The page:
'PredictorVars',PredictorVars,'ResponseVar','status');
sc1 = autobinning(sc1);
sc1 = fitmodel(sc1,'VariableSelection','fullmodel');
Generalized linear regression model:
logit(status) ~ 1 + TmAtAddress + ResStatus + EmpStatus + CustIncome + TmWBank + OtherCC + AMBalance + UtilRate
Distribution = Binomial

Estimated Coefficients:
Estimate       SE        tStat        pValue
________    ________    ________    __________

(Intercept)     0.73924    0.077237      9.5711     1.058e-21
ResStatus         1.755       1.295      1.3552       0.17535
EmpStatus       0.88652     0.32232      2.7504     0.0059516
CustIncome      0.95991     0.19645      4.8862    1.0281e-06
TmWBank           1.132      0.3157      3.5856    0.00033637
OtherCC         0.85227      2.1198     0.40204       0.68765
AMBalance        1.0773     0.31969      3.3698    0.00075232
UtilRate       -0.19784     0.59565    -0.33214       0.73978

840 observations, 831 error degrees of freedom
Dispersion: 1
Chi^2-statistic vs. constant model: 66.5, p-value = 2.44e-11
pointsinfo1 = displaypoints(sc1)
pointsinfo1=38×3 table
Predictors              Bin            Points
_______________    _________________    _________

{'ResStatus'  }    {'Tenant'       }    -0.017688
{'ResStatus'  }    {'Home Owner'   }      0.11681
{'ResStatus'  }    {'Other'        }      0.29011
{'ResStatus'  }    {'<missing>'    }          NaN
{'EmpStatus'  }    {'Unknown'      }    -0.097582
{'EmpStatus'  }    {'Employed'     }      0.33162
{'EmpStatus'  }    {'<missing>'    }          NaN
{'CustIncome' }    {'[-Inf,30000)' }     -0.61962
{'CustIncome' }    {'[30000,36000)'}     -0.10695
{'CustIncome' }    {'[36000,40000)'}    0.0010845
{'CustIncome' }    {'[40000,42000)'}     0.065532
⋮

pd1 = probdefault(sc1,data_Test);

Set the threshold value that controls the allocation of "goods" and "bads."

threshold = 0.35;
predictions1 = double(pd1>threshold);

Create a fairnessMetrics object to compute fairness metrics at the model level and then generate a metrics report using report.

modelMetrics1 = fairnessMetrics(data_Test, 'status', 'Predictions', predictions1, 'SensitiveAttributeNames','AgeGroup');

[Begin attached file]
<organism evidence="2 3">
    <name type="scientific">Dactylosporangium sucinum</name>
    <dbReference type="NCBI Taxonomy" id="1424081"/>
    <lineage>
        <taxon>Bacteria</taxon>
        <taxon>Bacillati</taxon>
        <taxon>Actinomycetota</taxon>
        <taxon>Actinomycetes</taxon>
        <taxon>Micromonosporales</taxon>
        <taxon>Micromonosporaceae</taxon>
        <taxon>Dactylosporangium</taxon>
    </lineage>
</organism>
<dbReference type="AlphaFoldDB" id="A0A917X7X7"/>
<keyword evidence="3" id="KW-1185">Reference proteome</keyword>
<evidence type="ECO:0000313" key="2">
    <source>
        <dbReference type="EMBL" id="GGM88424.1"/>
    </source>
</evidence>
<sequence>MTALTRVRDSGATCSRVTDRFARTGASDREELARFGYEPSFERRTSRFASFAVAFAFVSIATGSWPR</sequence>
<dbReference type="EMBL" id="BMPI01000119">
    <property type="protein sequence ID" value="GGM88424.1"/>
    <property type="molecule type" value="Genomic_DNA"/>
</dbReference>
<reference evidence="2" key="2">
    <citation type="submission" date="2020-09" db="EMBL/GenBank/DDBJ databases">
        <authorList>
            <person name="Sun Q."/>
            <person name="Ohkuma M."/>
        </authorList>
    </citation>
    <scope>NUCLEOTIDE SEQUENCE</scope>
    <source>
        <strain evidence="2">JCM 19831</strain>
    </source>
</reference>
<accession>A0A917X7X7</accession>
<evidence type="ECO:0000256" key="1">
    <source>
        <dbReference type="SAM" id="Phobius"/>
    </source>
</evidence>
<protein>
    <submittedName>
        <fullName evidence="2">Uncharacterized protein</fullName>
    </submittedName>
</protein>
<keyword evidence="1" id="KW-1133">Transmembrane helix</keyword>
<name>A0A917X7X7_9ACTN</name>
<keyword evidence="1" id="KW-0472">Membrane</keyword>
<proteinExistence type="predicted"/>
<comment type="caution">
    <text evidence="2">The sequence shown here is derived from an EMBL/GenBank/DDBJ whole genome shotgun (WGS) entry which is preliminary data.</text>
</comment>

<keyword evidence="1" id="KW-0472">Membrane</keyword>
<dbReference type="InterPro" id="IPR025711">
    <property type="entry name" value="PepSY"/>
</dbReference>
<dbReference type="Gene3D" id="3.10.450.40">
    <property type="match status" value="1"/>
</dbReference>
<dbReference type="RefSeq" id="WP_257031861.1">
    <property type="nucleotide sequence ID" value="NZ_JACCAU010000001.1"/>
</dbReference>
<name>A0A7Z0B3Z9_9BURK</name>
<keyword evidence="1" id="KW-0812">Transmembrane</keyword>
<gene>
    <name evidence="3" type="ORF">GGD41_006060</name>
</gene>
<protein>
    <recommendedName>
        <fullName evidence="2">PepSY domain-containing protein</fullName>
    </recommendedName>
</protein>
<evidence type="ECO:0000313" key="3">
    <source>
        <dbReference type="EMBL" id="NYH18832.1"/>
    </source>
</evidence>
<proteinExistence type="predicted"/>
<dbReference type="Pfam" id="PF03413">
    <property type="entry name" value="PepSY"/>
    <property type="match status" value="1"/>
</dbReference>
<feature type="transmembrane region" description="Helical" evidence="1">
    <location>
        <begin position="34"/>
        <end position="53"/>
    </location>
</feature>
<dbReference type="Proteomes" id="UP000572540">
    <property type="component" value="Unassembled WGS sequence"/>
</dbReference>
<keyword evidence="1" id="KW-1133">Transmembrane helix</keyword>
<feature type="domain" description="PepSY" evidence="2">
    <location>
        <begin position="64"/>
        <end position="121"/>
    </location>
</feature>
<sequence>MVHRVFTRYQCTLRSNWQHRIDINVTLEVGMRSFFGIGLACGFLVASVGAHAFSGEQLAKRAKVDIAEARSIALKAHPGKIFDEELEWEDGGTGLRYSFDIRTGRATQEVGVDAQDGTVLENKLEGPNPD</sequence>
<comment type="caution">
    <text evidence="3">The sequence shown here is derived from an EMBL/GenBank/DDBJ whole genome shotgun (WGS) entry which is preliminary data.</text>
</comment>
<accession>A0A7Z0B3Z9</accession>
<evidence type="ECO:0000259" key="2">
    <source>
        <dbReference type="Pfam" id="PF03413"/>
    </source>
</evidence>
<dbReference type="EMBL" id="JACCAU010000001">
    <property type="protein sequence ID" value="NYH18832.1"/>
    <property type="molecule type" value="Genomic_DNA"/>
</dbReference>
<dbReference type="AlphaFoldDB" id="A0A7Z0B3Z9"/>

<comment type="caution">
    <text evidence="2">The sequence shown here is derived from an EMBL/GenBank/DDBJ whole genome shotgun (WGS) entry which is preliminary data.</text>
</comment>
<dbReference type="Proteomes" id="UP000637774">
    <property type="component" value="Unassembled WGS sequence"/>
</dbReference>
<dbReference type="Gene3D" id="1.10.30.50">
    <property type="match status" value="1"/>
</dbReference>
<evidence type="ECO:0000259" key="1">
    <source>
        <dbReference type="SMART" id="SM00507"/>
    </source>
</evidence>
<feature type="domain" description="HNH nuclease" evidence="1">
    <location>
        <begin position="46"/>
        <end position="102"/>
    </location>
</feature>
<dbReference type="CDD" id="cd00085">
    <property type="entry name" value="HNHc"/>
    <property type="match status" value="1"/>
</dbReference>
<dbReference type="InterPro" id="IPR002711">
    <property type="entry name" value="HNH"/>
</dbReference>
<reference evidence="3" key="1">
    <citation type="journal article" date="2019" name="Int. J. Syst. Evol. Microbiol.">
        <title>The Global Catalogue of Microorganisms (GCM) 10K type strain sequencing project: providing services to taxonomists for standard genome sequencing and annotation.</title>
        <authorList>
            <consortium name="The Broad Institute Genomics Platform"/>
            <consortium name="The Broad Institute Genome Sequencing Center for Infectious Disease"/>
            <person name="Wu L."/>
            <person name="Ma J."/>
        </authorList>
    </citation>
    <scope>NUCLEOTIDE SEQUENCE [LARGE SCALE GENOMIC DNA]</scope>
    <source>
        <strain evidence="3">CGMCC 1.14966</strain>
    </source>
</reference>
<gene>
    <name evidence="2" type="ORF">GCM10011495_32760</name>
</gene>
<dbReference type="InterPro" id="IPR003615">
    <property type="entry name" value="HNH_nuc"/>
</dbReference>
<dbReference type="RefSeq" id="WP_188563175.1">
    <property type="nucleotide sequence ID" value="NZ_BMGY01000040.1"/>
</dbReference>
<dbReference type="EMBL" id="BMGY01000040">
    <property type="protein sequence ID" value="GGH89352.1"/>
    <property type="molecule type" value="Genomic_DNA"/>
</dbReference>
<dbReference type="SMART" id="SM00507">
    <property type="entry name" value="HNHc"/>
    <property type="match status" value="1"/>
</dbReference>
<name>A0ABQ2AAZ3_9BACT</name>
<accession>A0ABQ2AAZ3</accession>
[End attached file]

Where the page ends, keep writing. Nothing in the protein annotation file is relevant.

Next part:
mmReport1 = report(modelMetrics1)
mmReport1=4×7 table
ModelNames    SensitiveAttributeNames        Groups        StatisticalParityDifference    DisparateImpact    EqualOpportunityDifference    AverageAbsoluteOddsDifference
__________    _______________________    ______________    ___________________________    _______________    __________________________    _____________________________

Model1             AgeGroup            Age < 30                    0.54312                  2.6945                   0.47391                         0.5362
Model1             AgeGroup            30 <= Age < 45              0.19922                  1.6216                   0.35645                        0.22138
Model1             AgeGroup            45 <= Age < 60                    0                       1                         0                              0
Model1             AgeGroup            Age >= 60                  -0.15385                    0.52                  -0.18323                        0.16375

Measure accuracy of model using validatemodel.

validatemodel(sc1)
ans=4×2 table
Measure              Value
________________________    _______

{'Accuracy Ratio'      }    0.33751
{'Area under ROC curve'}    0.66876
{'KS statistic'        }    0.26418
{'KS score'            }     1.0403

figure
tiledlayout(2,1)
nexttile
plot(modelMetrics1,'spd')
nexttile
plot(modelMetrics1,'di')

### Reweight Data at Predictor and Model Level

Use fairnessWeights to reweight the training data to remove bias for the sensitive attribute 'AgeGroup'.

fairWeights = fairnessWeights(data_Train, 'AgeGroup', 'status');
data_Train.FairWeights = fairWeights;
CustID    CustAge       AgeGroup       TmAtAddress    ResStatus     EmpStatus    CustIncome    TmWBank    OtherCC    AMBalance    UtilRate    status    FairWeights
______    _______    ______________    ___________    __________    _________    __________    _______    _______    _________    ________    ______    ___________

1        53       45 <= Age < 60        62         Tenant        Unknown        50000         55         Yes       1055.9        0.22        0         0.95879
2        61       Age >= 60             22         Home Owner    Employed       52000         25         Yes       1161.6        0.24        0         0.75407
3        47       45 <= Age < 60        30         Tenant        Employed       37000         61         No        877.23        0.29        0         0.95879
4        50       45 <= Age < 60        75         Home Owner    Employed       53000         20         Yes       157.37        0.08        0         0.95879
7        34       30 <= Age < 45        32         Home Owner    Unknown        32000         26         Yes       717.82        0.02        1         0.82759
8        50       45 <= Age < 60        57         Other         Employed       51000         33         No        3041.2        0.13        0         0.95879
9        50       45 <= Age < 60        10         Tenant        Unknown        52000         25         Yes       115.56        0.02        1          1.0992
10        49       45 <= Age < 60        30         Home Owner    Unknown        53000         23         Yes        718.5        0.17        1          1.0992

Use fairnessMetrics to compute fairness metrics for the training data after reweighting and use report to generate a fairness metrics report..